Mrs. Kolodetsky earned her B.S. in Administration in 2003 and her M.S.A. in Administration in 2005 from Central Michigan University. With the $10,000 award, she plans to continue schooling and earn her doctorate in administration.
Josh Moore, Upper School Mathematics
“Most teachers can attribute their passion for teaching to an inspirational teacher they themselves had during their general education. I am not one of those teachers. I was not a stellar student in my youth. I was the youngest in a family of high school dropouts. I was preceded in high school by an older brother that did not create the best reputation. Coming from a small town, by the time I reached high school the bar was set rather low for me by my teachers and parents. I was not expected to succeed, and I did not exceed those expectations. When I became the first person in my family to graduate high school, I assumed my academic ability was far lower than those of my college seeking peers. I had completed four years of high school and I never once had a teacher or counselor speak to me about the potential of college. As I’ve grown older, I’ve often wondered how different my life may have been if I had a teacher encourage or see some potential in me during these important formative years. This is something that I remember to this day and do my best to make sure every one of my students can see the potential they have before them.”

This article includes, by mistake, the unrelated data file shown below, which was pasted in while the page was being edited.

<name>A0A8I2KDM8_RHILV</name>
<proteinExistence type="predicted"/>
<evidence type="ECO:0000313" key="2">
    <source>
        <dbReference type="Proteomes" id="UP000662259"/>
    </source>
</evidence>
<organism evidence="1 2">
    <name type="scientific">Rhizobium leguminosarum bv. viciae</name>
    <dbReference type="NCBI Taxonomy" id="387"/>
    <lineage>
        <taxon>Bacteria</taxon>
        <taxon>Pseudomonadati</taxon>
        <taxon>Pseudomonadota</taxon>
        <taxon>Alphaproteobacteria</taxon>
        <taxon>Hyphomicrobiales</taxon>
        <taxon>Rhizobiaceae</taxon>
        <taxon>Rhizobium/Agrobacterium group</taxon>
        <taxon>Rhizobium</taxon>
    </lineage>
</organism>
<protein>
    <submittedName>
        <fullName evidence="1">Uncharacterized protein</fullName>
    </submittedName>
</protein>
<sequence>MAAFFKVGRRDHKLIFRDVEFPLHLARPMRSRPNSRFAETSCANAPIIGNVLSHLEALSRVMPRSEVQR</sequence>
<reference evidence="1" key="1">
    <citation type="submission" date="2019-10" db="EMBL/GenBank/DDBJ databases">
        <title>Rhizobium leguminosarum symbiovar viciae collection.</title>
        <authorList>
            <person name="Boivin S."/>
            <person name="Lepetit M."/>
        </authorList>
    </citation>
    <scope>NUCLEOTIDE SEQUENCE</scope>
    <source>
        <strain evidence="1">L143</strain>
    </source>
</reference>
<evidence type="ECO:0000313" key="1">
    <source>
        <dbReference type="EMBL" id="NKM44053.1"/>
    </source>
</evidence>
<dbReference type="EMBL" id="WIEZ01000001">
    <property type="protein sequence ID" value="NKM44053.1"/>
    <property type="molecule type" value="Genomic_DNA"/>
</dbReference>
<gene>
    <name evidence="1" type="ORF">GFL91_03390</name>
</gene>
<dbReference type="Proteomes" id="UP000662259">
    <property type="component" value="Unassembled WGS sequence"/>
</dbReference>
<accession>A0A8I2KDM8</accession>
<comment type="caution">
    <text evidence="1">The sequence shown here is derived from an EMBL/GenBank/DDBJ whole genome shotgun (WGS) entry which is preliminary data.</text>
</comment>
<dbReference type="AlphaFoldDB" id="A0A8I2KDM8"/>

Mr. Moore earned his B.S. in Mathematics Education in 2015 from Saint Petersburg College and is currently in the process of earning his M.S. in Mathematical Sciences from the University of West Florida. With the $10,000 award, he plans to pay for his final year of his master’s program.
Barrett Foundation, Tonya Singleton, Upper School Scuba